As I wrote in my journal the next day: “The gun society is a no-nonsense social dualism, precisely divided between good guys and bad guys.”
And despite the “love in the room,” despite the respect and patience the instructors showed to everyone present, despite the wisdom and clarity of their words—shooting is a “Zen process,” one of them said—the weekend’s essence was the reduction of life to that one reptilian option: fight or flight.
In the NRA’s words: “Using firearms responsibly and ethically for personal protection involves: Mental preparation for an encounter (what will I do before, during and after?), a willingness to use deadly force (can I do this?) and recognizing use of a firearm as a last resort.”
In other words, to join the camaraderie of the good guys, you have to declare a willingness to use deadly force. Only when absolutely necessary, of course—whatever that means. It’s an individual determination. But once that willingness is officially declared . . . what? The need to be armed is ever-present. The need to be on the lookout is ever-present. You are now armed and scared. You are a good guy with a gun.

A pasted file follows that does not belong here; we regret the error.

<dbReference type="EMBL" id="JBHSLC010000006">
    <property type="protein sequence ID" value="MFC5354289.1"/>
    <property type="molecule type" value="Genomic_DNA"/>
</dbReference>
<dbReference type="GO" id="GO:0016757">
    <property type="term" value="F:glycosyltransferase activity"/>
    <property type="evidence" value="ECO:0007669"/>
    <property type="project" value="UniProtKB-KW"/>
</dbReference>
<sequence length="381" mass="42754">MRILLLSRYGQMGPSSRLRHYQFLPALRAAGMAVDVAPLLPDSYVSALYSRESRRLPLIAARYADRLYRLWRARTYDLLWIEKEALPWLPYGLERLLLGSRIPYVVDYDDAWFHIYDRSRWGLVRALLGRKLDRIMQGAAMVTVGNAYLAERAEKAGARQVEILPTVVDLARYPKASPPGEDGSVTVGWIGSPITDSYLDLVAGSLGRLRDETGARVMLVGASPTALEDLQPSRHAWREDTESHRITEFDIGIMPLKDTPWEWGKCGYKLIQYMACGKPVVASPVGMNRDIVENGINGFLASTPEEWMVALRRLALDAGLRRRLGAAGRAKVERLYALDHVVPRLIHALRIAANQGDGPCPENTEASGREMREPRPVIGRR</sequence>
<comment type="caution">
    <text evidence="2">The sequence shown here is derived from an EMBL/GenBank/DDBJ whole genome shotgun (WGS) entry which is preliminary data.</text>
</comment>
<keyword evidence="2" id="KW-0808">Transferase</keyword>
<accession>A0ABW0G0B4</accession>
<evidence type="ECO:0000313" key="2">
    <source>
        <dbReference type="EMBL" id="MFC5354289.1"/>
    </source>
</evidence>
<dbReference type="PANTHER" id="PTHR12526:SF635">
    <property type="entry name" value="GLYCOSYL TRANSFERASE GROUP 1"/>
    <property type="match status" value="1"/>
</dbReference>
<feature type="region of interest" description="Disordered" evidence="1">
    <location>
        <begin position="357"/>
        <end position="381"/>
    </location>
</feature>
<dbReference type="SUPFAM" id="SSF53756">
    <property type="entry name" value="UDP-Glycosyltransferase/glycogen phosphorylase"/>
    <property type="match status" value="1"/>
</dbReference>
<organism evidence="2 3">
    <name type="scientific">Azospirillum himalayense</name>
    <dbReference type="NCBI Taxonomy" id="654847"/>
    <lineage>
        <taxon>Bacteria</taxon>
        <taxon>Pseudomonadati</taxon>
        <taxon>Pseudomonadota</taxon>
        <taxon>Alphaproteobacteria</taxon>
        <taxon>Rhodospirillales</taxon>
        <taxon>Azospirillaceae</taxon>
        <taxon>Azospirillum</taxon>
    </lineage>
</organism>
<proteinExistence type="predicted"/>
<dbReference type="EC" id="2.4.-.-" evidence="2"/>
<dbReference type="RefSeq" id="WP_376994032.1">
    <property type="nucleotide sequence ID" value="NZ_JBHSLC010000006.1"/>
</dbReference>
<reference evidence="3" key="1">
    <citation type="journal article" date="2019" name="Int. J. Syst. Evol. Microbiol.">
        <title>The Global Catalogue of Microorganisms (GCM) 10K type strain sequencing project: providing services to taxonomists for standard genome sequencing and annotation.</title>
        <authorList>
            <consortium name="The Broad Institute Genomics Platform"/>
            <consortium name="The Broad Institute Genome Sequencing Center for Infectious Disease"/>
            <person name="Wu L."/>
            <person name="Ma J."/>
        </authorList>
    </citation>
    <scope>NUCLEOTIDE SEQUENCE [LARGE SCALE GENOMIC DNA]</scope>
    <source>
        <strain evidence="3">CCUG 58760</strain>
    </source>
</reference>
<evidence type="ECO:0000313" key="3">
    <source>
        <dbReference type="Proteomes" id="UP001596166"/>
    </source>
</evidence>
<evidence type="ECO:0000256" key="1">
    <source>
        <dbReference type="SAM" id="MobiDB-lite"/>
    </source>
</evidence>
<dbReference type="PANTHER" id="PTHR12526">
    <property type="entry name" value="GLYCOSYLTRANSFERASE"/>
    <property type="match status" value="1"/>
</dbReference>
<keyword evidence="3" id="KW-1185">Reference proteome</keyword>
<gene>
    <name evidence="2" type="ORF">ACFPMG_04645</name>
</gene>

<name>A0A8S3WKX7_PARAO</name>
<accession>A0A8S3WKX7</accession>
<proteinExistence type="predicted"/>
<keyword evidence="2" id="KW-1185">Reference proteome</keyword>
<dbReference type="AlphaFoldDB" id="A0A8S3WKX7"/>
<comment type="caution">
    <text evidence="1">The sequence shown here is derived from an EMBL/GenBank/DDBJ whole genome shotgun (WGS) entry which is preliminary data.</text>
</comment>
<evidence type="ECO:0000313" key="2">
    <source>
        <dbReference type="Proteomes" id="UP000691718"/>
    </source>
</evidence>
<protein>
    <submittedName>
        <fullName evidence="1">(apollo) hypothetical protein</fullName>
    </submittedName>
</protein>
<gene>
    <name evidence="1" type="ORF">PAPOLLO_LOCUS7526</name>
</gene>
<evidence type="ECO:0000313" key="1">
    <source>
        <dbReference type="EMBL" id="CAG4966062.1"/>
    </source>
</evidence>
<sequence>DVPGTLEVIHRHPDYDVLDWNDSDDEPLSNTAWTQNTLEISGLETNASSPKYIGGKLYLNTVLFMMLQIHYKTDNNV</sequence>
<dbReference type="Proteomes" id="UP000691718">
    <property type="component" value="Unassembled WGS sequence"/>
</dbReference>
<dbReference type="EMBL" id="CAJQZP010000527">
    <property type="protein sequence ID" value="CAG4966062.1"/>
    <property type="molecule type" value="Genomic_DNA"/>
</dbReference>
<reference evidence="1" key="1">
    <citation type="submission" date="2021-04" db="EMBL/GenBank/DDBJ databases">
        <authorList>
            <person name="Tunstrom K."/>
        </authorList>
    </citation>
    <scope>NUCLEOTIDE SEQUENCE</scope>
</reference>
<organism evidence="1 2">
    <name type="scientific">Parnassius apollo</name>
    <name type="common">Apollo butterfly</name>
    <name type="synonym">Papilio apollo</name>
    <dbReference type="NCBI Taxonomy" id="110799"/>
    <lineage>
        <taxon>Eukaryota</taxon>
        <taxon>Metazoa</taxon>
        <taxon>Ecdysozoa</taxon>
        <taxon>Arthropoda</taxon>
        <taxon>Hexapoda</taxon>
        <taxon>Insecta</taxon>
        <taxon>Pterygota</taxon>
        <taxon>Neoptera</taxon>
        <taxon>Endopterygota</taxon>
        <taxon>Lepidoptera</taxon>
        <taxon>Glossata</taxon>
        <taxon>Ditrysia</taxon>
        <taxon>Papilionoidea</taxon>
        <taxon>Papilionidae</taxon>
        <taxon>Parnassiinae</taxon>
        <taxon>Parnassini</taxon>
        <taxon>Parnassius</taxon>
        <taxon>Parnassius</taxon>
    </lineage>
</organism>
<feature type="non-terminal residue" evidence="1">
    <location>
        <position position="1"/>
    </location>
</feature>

What weekends like this do, I decided afterwards, is spread the willingness—and the presumed right—to use deadly force, not to mention the false belief that being unarmed means being unempowered. That was a decade ago. Look how much safer we are now.
— Robert Koehler in My Weekend With the ‘Good Guys With Guns’